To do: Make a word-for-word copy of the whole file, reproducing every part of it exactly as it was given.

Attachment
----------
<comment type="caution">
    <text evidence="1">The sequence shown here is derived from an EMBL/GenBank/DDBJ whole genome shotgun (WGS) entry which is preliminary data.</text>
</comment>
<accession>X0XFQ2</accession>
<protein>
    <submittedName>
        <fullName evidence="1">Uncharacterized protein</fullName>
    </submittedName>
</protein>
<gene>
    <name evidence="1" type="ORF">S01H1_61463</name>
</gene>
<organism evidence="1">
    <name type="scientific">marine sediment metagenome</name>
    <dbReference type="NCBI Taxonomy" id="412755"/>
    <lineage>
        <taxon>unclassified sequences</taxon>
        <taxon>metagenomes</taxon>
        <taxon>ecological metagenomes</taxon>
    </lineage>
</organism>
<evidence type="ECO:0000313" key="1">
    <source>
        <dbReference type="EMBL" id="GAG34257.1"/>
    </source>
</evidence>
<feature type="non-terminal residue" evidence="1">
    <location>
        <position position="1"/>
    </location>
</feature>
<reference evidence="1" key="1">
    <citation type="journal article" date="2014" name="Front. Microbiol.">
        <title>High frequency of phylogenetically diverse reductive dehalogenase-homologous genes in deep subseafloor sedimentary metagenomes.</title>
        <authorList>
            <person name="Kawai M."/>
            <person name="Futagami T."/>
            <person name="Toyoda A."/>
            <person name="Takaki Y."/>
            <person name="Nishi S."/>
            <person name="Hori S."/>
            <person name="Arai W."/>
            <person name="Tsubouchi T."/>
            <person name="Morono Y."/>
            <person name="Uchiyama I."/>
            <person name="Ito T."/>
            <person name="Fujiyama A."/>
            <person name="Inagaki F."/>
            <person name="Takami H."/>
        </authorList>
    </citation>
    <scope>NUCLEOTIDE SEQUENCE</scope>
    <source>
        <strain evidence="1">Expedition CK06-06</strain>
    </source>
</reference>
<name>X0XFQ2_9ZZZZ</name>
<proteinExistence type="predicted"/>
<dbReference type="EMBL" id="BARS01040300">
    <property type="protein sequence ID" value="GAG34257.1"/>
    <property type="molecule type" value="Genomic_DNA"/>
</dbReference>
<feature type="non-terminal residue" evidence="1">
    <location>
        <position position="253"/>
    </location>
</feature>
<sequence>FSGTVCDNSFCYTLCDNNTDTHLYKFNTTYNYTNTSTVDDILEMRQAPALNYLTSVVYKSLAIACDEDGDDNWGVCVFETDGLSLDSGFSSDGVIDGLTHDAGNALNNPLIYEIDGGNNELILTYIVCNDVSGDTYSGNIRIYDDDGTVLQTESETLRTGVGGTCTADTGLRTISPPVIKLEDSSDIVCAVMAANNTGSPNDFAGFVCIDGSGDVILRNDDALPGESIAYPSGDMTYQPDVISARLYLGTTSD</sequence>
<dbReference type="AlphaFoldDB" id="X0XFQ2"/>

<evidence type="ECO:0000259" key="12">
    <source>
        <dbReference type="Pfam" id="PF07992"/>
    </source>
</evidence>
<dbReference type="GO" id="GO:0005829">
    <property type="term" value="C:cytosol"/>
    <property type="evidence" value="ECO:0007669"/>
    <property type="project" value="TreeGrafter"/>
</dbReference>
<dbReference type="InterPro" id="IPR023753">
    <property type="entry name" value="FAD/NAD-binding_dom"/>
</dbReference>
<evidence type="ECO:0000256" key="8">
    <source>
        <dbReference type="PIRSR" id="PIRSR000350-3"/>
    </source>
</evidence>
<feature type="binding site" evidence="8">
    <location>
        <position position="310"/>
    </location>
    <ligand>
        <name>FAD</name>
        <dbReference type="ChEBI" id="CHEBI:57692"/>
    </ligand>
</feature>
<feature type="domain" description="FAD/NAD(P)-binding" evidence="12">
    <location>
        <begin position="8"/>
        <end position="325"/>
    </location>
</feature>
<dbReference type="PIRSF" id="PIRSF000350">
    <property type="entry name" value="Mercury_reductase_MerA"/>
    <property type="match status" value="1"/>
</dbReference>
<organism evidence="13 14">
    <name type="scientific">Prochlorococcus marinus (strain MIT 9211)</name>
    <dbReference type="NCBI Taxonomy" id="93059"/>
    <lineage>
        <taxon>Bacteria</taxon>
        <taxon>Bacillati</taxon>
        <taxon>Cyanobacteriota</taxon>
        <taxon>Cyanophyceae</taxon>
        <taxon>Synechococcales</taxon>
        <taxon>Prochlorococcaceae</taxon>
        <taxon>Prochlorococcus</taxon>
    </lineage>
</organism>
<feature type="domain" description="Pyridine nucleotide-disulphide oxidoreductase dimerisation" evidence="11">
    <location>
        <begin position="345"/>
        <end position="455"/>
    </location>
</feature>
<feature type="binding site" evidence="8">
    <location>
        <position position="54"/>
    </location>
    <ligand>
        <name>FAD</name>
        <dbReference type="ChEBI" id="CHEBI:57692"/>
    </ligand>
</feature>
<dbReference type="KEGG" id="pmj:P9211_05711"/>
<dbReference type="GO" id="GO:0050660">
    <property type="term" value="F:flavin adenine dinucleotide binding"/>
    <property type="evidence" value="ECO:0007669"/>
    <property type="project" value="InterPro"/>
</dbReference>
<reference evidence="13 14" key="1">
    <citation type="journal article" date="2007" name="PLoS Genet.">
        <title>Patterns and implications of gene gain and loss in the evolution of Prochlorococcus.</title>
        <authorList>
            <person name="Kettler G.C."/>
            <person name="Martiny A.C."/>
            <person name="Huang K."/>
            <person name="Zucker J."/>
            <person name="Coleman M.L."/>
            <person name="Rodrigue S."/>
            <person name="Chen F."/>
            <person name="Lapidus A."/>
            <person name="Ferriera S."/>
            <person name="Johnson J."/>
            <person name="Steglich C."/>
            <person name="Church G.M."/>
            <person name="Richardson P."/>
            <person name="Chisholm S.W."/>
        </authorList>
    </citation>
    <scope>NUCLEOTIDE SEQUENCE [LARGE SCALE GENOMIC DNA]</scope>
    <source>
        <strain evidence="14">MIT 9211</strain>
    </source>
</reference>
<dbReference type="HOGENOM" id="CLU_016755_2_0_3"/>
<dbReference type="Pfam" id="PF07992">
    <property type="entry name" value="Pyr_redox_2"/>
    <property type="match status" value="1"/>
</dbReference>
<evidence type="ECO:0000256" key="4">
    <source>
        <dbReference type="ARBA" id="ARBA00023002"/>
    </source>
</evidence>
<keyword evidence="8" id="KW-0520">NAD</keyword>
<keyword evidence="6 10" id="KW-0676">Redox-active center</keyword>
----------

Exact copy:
<comment type="caution">
    <text evidence="1">The sequence shown here is derived from an EMBL/GenBank/DDBJ whole genome shotgun (WGS) entry which is preliminary data.</text>
</comment>
<accession>X0XFQ2</accession>
<protein>
    <submittedName>
        <fullName evidence="1">Uncharacterized protein</fullName>
    </submittedName>
</protein>
<gene>
    <name evidence="1" type="ORF">S01H1_61463</name>
</gene>
<organism evidence="1">
    <name type="scientific">marine sediment metagenome</name>
    <dbReference type="NCBI Taxonomy" id="412755"/>
    <lineage>
        <taxon>unclassified sequences</taxon>
        <taxon>metagenomes</taxon>
        <taxon>ecological metagenomes</taxon>
    </lineage>
</organism>
<evidence type="ECO:0000313" key="1">
    <source>
        <dbReference type="EMBL" id="GAG34257.1"/>
    </source>
</evidence>
<feature type="non-terminal residue" evidence="1">
    <location>
        <position position="1"/>
    </location>
</feature>
<reference evidence="1" key="1">
    <citation type="journal article" date="2014" name="Front. Microbiol.">
        <title>High frequency of phylogenetically diverse reductive dehalogenase-homologous genes in deep subseafloor sedimentary metagenomes.</title>
        <authorList>
            <person name="Kawai M."/>
            <person name="Futagami T."/>
            <person name="Toyoda A."/>
            <person name="Takaki Y."/>
            <person name="Nishi S."/>
            <person name="Hori S."/>
            <person name="Arai W."/>
            <person name="Tsubouchi T."/>
            <person name="Morono Y."/>
            <person name="Uchiyama I."/>
            <person name="Ito T."/>
            <person name="Fujiyama A."/>
            <person name="Inagaki F."/>
            <person name="Takami H."/>
        </authorList>
    </citation>
    <scope>NUCLEOTIDE SEQUENCE</scope>
    <source>
        <strain evidence="1">Expedition CK06-06</strain>
    </source>
</reference>
<name>X0XFQ2_9ZZZZ</name>
<proteinExistence type="predicted"/>
<dbReference type="EMBL" id="BARS01040300">
    <property type="protein sequence ID" value="GAG34257.1"/>
    <property type="molecule type" value="Genomic_DNA"/>
</dbReference>
<feature type="non-terminal residue" evidence="1">
    <location>
        <position position="253"/>
    </location>
</feature>
<sequence>FSGTVCDNSFCYTLCDNNTDTHLYKFNTTYNYTNTSTVDDILEMRQAPALNYLTSVVYKSLAIACDEDGDDNWGVCVFETDGLSLDSGFSSDGVIDGLTHDAGNALNNPLIYEIDGGNNELILTYIVCNDVSGDTYSGNIRIYDDDGTVLQTESETLRTGVGGTCTADTGLRTISPPVIKLEDSSDIVCAVMAANNTGSPNDFAGFVCIDGSGDVILRNDDALPGESIAYPSGDMTYQPDVISARLYLGTTSD</sequence>
<dbReference type="AlphaFoldDB" id="X0XFQ2"/>

<evidence type="ECO:0000259" key="12">
    <source>
        <dbReference type="Pfam" id="PF07992"/>
    </source>
</evidence>
<dbReference type="GO" id="GO:0005829">
    <property type="term" value="C:cytosol"/>
    <property type="evidence" value="ECO:0007669"/>
    <property type="project" value="TreeGrafter"/>
</dbReference>
<dbReference type="InterPro" id="IPR023753">
    <property type="entry name" value="FAD/NAD-binding_dom"/>
</dbReference>
<evidence type="ECO:0000256" key="8">
    <source>
        <dbReference type="PIRSR" id="PIRSR000350-3"/>
    </source>
</evidence>
<feature type="binding site" evidence="8">
    <location>
        <position position="310"/>
    </location>
    <ligand>
        <name>FAD</name>
        <dbReference type="ChEBI" id="CHEBI:57692"/>
    </ligand>
</feature>
<feature type="domain" description="FAD/NAD(P)-binding" evidence="12">
    <location>
        <begin position="8"/>
        <end position="325"/>
    </location>
</feature>
<dbReference type="PIRSF" id="PIRSF000350">
    <property type="entry name" value="Mercury_reductase_MerA"/>
    <property type="match status" value="1"/>
</dbReference>
<organism evidence="13 14">
    <name type="scientific">Prochlorococcus marinus (strain MIT 9211)</name>
    <dbReference type="NCBI Taxonomy" id="93059"/>
    <lineage>
        <taxon>Bacteria</taxon>
        <taxon>Bacillati</taxon>
        <taxon>Cyanobacteriota</taxon>
        <taxon>Cyanophyceae</taxon>
        <taxon>Synechococcales</taxon>
        <taxon>Prochlorococcaceae</taxon>
        <taxon>Prochlorococcus</taxon>
    </lineage>
</organism>
<feature type="domain" description="Pyridine nucleotide-disulphide oxidoreductase dimerisation" evidence="11">
    <location>
        <begin position="345"/>
        <end position="455"/>
    </location>
</feature>
<feature type="binding site" evidence="8">
    <location>
        <position position="54"/>
    </location>
    <ligand>
        <name>FAD</name>
        <dbReference type="ChEBI" id="CHEBI:57692"/>
    </ligand>
</feature>
<dbReference type="KEGG" id="pmj:P9211_05711"/>
<dbReference type="GO" id="GO:0050660">
    <property type="term" value="F:flavin adenine dinucleotide binding"/>
    <property type="evidence" value="ECO:0007669"/>
    <property type="project" value="InterPro"/>
</dbReference>
<reference evidence="13 14" key="1">
    <citation type="journal article" date="2007" name="PLoS Genet.">
        <title>Patterns and implications of gene gain and loss in the evolution of Prochlorococcus.</title>
        <authorList>
            <person name="Kettler G.C."/>
            <person name="Martiny A.C."/>
            <person name="Huang K."/>
            <person name="Zucker J."/>
            <person name="Coleman M.L."/>
            <person name="Rodrigue S."/>
            <person name="Chen F."/>
            <person name="Lapidus A."/>
            <person name="Ferriera S."/>
            <person name="Johnson J."/>
            <person name="Steglich C."/>
            <person name="Church G.M."/>
            <person name="Richardson P."/>
            <person name="Chisholm S.W."/>
        </authorList>
    </citation>
    <scope>NUCLEOTIDE SEQUENCE [LARGE SCALE GENOMIC DNA]</scope>
    <source>
        <strain evidence="14">MIT 9211</strain>
    </source>
</reference>
<dbReference type="HOGENOM" id="CLU_016755_2_0_3"/>
<dbReference type="Pfam" id="PF07992">
    <property type="entry name" value="Pyr_redox_2"/>
    <property type="match status" value="1"/>
</dbReference>
<evidence type="ECO:0000256" key="4">
    <source>
        <dbReference type="ARBA" id="ARBA00023002"/>
    </source>
</evidence>
<keyword evidence="8" id="KW-0520">NAD</keyword>
<keyword evidence="6 10" id="KW-0676">Redox-active center</keyword>